Researchers have long questioned whether our ancestors had bowel movements. Did they have to waddle out into the woods in the middle of the night after eating a hearty meal? There was, after all, no proof provided anywhere in their writings.
None of the classic ancient writers, neither Plato or Socrates or anyone else for that matter, wrote of the lifting of togas. Nor was there even one scintilla of evidence to be found in the Torah or the Bible about the expulsion of bodily excess. The central themes in classic Greek plays were never centered on sewers or outhouses. And so the mystery remained.
But now archaeologists, after centuries of trying, have discovered how Romans lived 2,000 years ago, by studying what they left behind in their sewers. The team of esteemed experts assigned their inferiors, mostly unpaid college interns, to sift through hundreds of sacks of human excrement. The interns, in turn, found a variety of details about their diet and their illnesses.
This unconventional journey into the past took the interns down into an ancient sewer below the town of Herculaneum. Along with neighboring Pompeii, it was one of the settlements buried by the Vesuvius volcanic explosion of 79AD.
In one tunnel 86 meters long they found seven hundred and fifty sacks of the highly sought after evidence of excrement. The sacks contained a wealth of information, although one intern said he wouldn't have used the term "wealth" to describe the discovery. In the end the scientists have been able to study what foods people ate and what jobs they did, by matching the material to the buildings above, like shops and homes.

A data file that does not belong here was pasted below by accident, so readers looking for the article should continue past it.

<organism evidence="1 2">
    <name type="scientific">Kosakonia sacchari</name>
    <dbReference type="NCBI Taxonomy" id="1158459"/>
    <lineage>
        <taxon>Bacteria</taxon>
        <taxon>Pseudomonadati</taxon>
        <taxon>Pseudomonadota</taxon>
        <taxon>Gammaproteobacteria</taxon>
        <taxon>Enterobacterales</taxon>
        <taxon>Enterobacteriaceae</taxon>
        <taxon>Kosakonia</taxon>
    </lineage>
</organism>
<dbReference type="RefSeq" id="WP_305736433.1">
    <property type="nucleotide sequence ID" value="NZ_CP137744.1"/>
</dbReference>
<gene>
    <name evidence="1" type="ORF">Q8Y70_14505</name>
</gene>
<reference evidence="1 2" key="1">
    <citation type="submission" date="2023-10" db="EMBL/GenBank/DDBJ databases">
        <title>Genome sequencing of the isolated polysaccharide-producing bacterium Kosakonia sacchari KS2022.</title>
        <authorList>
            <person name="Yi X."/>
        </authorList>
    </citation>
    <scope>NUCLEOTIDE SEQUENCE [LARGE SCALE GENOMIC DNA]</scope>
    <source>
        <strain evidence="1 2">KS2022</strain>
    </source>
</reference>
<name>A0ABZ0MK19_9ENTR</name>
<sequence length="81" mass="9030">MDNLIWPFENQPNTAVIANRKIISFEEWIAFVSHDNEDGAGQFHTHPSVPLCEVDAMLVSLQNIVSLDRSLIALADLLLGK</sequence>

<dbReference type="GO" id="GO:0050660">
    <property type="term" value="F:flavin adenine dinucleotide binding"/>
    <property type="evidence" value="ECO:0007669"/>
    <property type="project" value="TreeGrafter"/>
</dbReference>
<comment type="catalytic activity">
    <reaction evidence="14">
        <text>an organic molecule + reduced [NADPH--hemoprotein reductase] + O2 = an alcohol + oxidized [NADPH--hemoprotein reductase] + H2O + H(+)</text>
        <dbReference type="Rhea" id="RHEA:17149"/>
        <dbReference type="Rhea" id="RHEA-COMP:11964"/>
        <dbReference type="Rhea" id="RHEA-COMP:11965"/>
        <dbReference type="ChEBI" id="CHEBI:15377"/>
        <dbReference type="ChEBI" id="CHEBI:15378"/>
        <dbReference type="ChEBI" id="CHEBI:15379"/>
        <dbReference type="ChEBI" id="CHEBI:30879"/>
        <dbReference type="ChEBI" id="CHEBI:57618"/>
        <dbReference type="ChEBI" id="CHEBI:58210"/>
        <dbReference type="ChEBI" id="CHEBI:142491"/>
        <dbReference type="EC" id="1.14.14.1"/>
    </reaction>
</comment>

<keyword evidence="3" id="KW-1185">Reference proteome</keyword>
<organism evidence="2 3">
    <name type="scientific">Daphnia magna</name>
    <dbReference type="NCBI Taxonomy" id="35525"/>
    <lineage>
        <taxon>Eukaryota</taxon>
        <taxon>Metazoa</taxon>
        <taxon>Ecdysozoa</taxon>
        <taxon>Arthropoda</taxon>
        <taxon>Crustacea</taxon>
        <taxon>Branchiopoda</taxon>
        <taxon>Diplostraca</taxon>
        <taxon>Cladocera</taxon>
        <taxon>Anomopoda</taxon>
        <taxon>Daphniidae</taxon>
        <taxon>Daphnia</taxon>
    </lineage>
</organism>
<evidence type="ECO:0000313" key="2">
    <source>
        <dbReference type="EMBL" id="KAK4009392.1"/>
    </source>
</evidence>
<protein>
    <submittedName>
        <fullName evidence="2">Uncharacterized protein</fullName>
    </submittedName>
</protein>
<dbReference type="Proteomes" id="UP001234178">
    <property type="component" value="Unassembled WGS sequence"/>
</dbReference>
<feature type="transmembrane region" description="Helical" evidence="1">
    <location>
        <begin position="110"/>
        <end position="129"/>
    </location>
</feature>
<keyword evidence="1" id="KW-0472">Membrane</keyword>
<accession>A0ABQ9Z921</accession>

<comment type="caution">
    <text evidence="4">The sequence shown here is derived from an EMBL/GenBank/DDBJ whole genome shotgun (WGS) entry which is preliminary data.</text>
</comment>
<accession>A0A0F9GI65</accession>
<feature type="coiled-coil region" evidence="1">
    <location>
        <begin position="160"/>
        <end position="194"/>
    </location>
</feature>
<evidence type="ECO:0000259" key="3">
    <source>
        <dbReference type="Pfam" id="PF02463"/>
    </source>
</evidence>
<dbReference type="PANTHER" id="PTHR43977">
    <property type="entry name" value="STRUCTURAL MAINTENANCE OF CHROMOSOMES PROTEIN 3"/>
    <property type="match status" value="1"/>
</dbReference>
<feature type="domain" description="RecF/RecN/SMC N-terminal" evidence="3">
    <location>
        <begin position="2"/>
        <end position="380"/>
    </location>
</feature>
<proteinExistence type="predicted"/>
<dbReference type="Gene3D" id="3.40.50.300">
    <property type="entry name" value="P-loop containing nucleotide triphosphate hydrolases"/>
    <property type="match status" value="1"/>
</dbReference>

This unprecedented insight into the diet and health of ancient Romans showed that they ate a lot of vegetables. Many samples also contained high white blood cell count, indicating, say researchers, the presence of a bacterial infection. As one researcher postulated, the eruption of Mt. Vesuvius sealed in for all time this evidence of human intestinal eruptions.
The sewer also offered up items of pottery, a lamp, 60 coins, necklace beads and even a gold ring with a decorative gemstone. Scientist offered up no theories why the Romans choose to eat pottery, lamps, coins, beads or jewelry. However one intern speculated that perhaps the Romans ate those items because the vegetables were rotten.
But in the end it was the human excrement that most astounded the archaeologists, settling once and for all the fiercely debated subject of whether or not our ancestors actually did have bowel movements. Indeed, one researcher said he believes that the excrement remains proves all humans of that era, not just Romans, had bowel movements.